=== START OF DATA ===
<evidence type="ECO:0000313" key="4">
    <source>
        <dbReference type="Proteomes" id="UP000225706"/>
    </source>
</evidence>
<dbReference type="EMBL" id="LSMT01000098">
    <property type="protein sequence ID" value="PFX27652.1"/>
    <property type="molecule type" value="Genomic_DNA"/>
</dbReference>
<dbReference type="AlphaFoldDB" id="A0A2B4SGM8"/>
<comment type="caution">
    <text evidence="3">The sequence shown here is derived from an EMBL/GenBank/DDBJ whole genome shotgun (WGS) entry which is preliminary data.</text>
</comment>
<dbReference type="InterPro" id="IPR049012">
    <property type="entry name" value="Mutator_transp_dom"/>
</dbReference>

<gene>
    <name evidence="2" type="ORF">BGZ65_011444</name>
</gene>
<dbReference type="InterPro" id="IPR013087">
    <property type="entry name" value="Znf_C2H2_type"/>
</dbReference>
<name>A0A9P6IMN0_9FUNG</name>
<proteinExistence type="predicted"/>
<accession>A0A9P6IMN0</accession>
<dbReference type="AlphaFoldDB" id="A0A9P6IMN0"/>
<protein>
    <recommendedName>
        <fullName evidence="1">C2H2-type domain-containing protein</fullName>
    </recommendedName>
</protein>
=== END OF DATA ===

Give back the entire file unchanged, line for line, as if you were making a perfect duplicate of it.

<evidence type="ECO:0000313" key="4">
    <source>
        <dbReference type="Proteomes" id="UP000225706"/>
    </source>
</evidence>
<dbReference type="EMBL" id="LSMT01000098">
    <property type="protein sequence ID" value="PFX27652.1"/>
    <property type="molecule type" value="Genomic_DNA"/>
</dbReference>
<dbReference type="AlphaFoldDB" id="A0A2B4SGM8"/>
<comment type="caution">
    <text evidence="3">The sequence shown here is derived from an EMBL/GenBank/DDBJ whole genome shotgun (WGS) entry which is preliminary data.</text>
</comment>
<dbReference type="InterPro" id="IPR049012">
    <property type="entry name" value="Mutator_transp_dom"/>
</dbReference>

<gene>
    <name evidence="2" type="ORF">BGZ65_011444</name>
</gene>
<dbReference type="InterPro" id="IPR013087">
    <property type="entry name" value="Znf_C2H2_type"/>
</dbReference>
<name>A0A9P6IMN0_9FUNG</name>
<proteinExistence type="predicted"/>
<accession>A0A9P6IMN0</accession>
<dbReference type="AlphaFoldDB" id="A0A9P6IMN0"/>
<protein>
    <recommendedName>
        <fullName evidence="1">C2H2-type domain-containing protein</fullName>
    </recommendedName>
</protein>